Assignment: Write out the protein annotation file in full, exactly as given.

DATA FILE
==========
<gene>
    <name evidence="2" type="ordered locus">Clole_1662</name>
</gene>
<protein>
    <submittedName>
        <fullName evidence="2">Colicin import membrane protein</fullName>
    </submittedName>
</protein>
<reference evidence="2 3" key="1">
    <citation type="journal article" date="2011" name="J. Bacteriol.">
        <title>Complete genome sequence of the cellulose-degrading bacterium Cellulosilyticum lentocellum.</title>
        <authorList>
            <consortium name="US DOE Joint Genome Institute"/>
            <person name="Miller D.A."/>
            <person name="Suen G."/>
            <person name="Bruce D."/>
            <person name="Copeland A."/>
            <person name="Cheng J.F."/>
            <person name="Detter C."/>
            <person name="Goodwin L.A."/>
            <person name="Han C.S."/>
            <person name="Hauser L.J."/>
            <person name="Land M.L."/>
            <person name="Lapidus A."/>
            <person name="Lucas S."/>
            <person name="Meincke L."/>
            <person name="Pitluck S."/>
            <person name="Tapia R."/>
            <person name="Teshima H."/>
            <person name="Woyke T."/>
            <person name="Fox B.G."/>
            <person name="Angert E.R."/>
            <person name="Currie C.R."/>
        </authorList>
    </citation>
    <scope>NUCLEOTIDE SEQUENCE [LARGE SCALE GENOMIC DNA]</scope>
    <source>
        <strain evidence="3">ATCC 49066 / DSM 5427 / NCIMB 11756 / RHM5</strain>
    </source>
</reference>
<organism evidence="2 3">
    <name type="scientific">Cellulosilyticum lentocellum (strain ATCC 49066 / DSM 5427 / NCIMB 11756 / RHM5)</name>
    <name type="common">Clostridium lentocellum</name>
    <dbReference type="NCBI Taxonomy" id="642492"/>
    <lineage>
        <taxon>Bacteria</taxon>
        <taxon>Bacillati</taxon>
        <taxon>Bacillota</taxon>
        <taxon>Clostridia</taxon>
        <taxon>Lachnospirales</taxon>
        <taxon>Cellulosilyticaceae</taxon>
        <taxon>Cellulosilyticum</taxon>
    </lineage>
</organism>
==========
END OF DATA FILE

<gene>
    <name evidence="2" type="ordered locus">Clole_1662</name>
</gene>
<protein>
    <submittedName>
        <fullName evidence="2">Colicin import membrane protein</fullName>
    </submittedName>
</protein>
<reference evidence="2 3" key="1">
    <citation type="journal article" date="2011" name="J. Bacteriol.">
        <title>Complete genome sequence of the cellulose-degrading bacterium Cellulosilyticum lentocellum.</title>
        <authorList>
            <consortium name="US DOE Joint Genome Institute"/>
            <person name="Miller D.A."/>
            <person name="Suen G."/>
            <person name="Bruce D."/>
            <person name="Copeland A."/>
            <person name="Cheng J.F."/>
            <person name="Detter C."/>
            <person name="Goodwin L.A."/>
            <person name="Han C.S."/>
            <person name="Hauser L.J."/>
            <person name="Land M.L."/>
            <person name="Lapidus A."/>
            <person name="Lucas S."/>
            <person name="Meincke L."/>
            <person name="Pitluck S."/>
            <person name="Tapia R."/>
            <person name="Teshima H."/>
            <person name="Woyke T."/>
            <person name="Fox B.G."/>
            <person name="Angert E.R."/>
            <person name="Currie C.R."/>
        </authorList>
    </citation>
    <scope>NUCLEOTIDE SEQUENCE [LARGE SCALE GENOMIC DNA]</scope>
    <source>
        <strain evidence="3">ATCC 49066 / DSM 5427 / NCIMB 11756 / RHM5</strain>
    </source>
</reference>
<organism evidence="2 3">
    <name type="scientific">Cellulosilyticum lentocellum (strain ATCC 49066 / DSM 5427 / NCIMB 11756 / RHM5)</name>
    <name type="common">Clostridium lentocellum</name>
    <dbReference type="NCBI Taxonomy" id="642492"/>
    <lineage>
        <taxon>Bacteria</taxon>
        <taxon>Bacillati</taxon>
        <taxon>Bacillota</taxon>
        <taxon>Clostridia</taxon>
        <taxon>Lachnospirales</taxon>
        <taxon>Cellulosilyticaceae</taxon>
        <taxon>Cellulosilyticum</taxon>
    </lineage>
</organism>